Independent System Market Operator (ISMO) Bill and public comments: overview

Published on Parliamentary Monitoring Group website, http://www.pmg.org.za.
Energy Portfolio Committee summary of Meeting.
Date of Meeting: 27 Mar(sic) 2013
Chairperson: Mr S Njikelana (ANC)

Summary:
The Department of Energy provided an overview of purpose, mandate, and logic of the Independent System and Market Operator Bill. ISMO would be an autonomous state owned company, mandated to assist in the development of Generation Resource Planning, buying of power from generators, as the Department was currently not well established to be procurers of energy so ISMO would be the dedicated procurer. Currently, the Department was the procurer of energy but trading took place within an Eskom function, and this was not an ideal structure. it would also deal with electricity trading at a wholesale level and system operations. Bias could not be eliminated unless an autonomous entity was set up to deal with these issues and the playing field was levelled. However, key policy and finance considerations still needed to be made by DoE as well as by government.

Independent Power Producers (IPPs) had not been forthcoming in significant volumes due to:
∙ Perceptions of conflict of interests in vertically integrated Eskom
∙ Perceptions that government was not serious about reforming the industry
∙ Perceptions about long-term viability of present electricity supply industry (ESI) structure
∙ Lack of clear policy specifically aimed at IPPs
∙ Lack of enabling legal/ regulatory framework to facilitate IPPs.

The Committee commented that what came up strongly in the public hearings was that there needed to be a long term vision for the electricity industry and its end state. More concrete work was needed in formulating relevant policy by the DoE to reach agreement on what the ultimate objectives in the energy industry were. DoE needed to revisit some of the issues which had failed in the past and re-cast a new framework. The Minister should therefore address the restructuring of the electricity sector as a matter of urgency, which included policy renewal, legislation, programmes and road map. It was suggested that DoE should hold another energy summit to address some of these issues.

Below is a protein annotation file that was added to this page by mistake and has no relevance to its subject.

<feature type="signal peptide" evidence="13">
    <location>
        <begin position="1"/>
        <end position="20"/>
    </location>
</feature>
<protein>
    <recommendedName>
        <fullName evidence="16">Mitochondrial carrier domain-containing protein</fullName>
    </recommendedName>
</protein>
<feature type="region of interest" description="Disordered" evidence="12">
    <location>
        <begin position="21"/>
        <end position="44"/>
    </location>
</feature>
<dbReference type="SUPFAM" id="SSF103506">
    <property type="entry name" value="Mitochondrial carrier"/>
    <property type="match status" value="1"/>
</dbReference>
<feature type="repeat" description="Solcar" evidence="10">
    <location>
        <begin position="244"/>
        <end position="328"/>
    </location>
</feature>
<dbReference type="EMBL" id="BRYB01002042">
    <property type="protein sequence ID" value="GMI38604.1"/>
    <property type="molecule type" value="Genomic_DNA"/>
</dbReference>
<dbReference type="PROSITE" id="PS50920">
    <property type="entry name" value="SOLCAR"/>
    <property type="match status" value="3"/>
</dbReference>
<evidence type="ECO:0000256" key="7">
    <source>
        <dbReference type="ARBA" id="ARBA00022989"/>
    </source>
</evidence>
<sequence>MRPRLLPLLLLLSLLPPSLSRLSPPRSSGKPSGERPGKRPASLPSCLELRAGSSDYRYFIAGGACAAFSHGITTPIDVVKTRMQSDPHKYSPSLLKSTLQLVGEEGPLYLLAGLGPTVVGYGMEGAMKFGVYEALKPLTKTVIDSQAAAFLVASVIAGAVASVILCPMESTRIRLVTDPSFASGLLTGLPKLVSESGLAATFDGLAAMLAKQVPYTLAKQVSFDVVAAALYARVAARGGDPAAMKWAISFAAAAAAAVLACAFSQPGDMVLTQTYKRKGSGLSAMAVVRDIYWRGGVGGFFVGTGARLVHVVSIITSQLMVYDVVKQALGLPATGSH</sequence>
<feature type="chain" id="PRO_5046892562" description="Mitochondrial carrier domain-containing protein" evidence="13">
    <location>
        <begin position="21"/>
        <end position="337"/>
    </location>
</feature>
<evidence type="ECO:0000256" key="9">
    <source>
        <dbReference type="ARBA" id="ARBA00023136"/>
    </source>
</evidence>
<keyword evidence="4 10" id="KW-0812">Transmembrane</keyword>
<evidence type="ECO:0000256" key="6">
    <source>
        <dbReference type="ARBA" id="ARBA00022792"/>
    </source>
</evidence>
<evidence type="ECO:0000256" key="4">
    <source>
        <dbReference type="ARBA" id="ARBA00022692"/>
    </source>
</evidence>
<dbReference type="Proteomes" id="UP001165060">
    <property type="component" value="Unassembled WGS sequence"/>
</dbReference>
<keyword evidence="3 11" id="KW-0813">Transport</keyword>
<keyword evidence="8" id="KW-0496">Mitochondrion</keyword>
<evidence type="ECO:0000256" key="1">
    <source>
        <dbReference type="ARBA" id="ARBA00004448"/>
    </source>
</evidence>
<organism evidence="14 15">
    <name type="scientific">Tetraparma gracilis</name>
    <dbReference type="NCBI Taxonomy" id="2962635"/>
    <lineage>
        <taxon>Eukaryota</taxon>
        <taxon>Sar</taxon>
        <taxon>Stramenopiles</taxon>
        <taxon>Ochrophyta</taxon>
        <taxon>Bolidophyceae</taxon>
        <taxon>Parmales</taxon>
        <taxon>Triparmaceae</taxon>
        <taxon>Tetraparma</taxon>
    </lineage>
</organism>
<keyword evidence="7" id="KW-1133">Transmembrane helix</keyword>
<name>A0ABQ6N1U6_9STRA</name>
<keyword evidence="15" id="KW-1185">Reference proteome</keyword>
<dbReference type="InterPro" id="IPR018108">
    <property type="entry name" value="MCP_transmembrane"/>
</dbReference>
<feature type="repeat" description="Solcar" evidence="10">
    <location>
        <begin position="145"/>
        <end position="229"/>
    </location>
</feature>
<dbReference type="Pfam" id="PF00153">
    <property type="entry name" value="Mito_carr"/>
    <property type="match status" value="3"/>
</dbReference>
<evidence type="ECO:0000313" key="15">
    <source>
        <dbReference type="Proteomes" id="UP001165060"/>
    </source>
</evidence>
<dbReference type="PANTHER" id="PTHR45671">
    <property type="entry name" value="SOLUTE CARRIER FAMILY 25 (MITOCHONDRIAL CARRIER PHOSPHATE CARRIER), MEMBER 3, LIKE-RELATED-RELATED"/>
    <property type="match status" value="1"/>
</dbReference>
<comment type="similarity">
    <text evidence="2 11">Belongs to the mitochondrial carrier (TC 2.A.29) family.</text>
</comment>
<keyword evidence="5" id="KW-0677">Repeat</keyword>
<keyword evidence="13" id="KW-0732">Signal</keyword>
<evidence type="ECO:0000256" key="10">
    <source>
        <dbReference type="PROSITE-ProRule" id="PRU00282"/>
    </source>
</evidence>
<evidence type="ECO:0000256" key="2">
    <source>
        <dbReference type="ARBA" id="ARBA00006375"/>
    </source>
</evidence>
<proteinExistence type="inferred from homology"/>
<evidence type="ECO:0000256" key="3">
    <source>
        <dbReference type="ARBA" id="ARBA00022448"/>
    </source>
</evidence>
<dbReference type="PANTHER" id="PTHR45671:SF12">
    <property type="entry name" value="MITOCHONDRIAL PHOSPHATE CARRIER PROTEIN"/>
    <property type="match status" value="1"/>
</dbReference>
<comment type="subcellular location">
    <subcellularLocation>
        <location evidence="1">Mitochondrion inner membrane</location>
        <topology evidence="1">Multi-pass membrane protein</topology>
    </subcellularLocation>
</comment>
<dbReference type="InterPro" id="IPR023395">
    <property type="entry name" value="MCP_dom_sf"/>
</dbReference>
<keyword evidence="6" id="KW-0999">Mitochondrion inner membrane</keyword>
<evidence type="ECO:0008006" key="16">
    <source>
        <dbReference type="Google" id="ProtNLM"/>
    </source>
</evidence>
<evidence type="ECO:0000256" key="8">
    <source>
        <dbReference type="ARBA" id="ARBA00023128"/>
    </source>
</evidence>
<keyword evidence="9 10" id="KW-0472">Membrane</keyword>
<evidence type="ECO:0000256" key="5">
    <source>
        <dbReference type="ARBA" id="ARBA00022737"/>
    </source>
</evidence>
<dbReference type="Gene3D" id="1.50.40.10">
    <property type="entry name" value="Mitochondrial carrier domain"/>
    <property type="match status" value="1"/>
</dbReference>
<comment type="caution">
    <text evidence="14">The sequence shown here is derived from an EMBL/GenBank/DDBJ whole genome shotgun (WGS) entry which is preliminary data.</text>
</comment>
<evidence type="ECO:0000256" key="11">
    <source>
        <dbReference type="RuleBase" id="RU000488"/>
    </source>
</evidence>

Questions and other comments from the Committee included:
∙ The role of the Minister: would the Minister be responsible for the IRP and ISMO for procurement
∙ What about compensation for Eskom
∙ What about key customers
∙ The slow progress by the working group was not satisfactory.
∙ The prospects of improving operational efficiency in the supply industry was also a concern.
∙ An objective of the Bill was to ensure enhanced affordability of prices so how would the DoE enhance operational efficiency to improve the reduction of costs.

The second presentation dealt with the key issues raised by the 116 public submissions. The Department responded to these and provided suggested actions.

Minutes:
Chairpersons opening remarks
The Chairperson stated that even though the Bill under discussion was relatively small in size, its significance was fairly profound and complex, therefore the processing of the Bill should not be rushed. The ISMO Bill was suppose to have been finalised in June 2012, however, due to the far reaching consequences of its implementation, more work still had to be done. The Department of Energy (DoE) would therefore be highlighting the key areas of the Bill as well as its functions, looking at how it would restructure the entire electricity and supply industries. For example, one of the consequences of the Bill was that it would be taking away some of Eskom’s functions. The Chairperson requested that the Department also refresh the Members’ memory on the 19 public submissions and the key issues they raised and the Departments’ response to these.

Presentation: Establishing the Independent System & Market Operator (ISMO)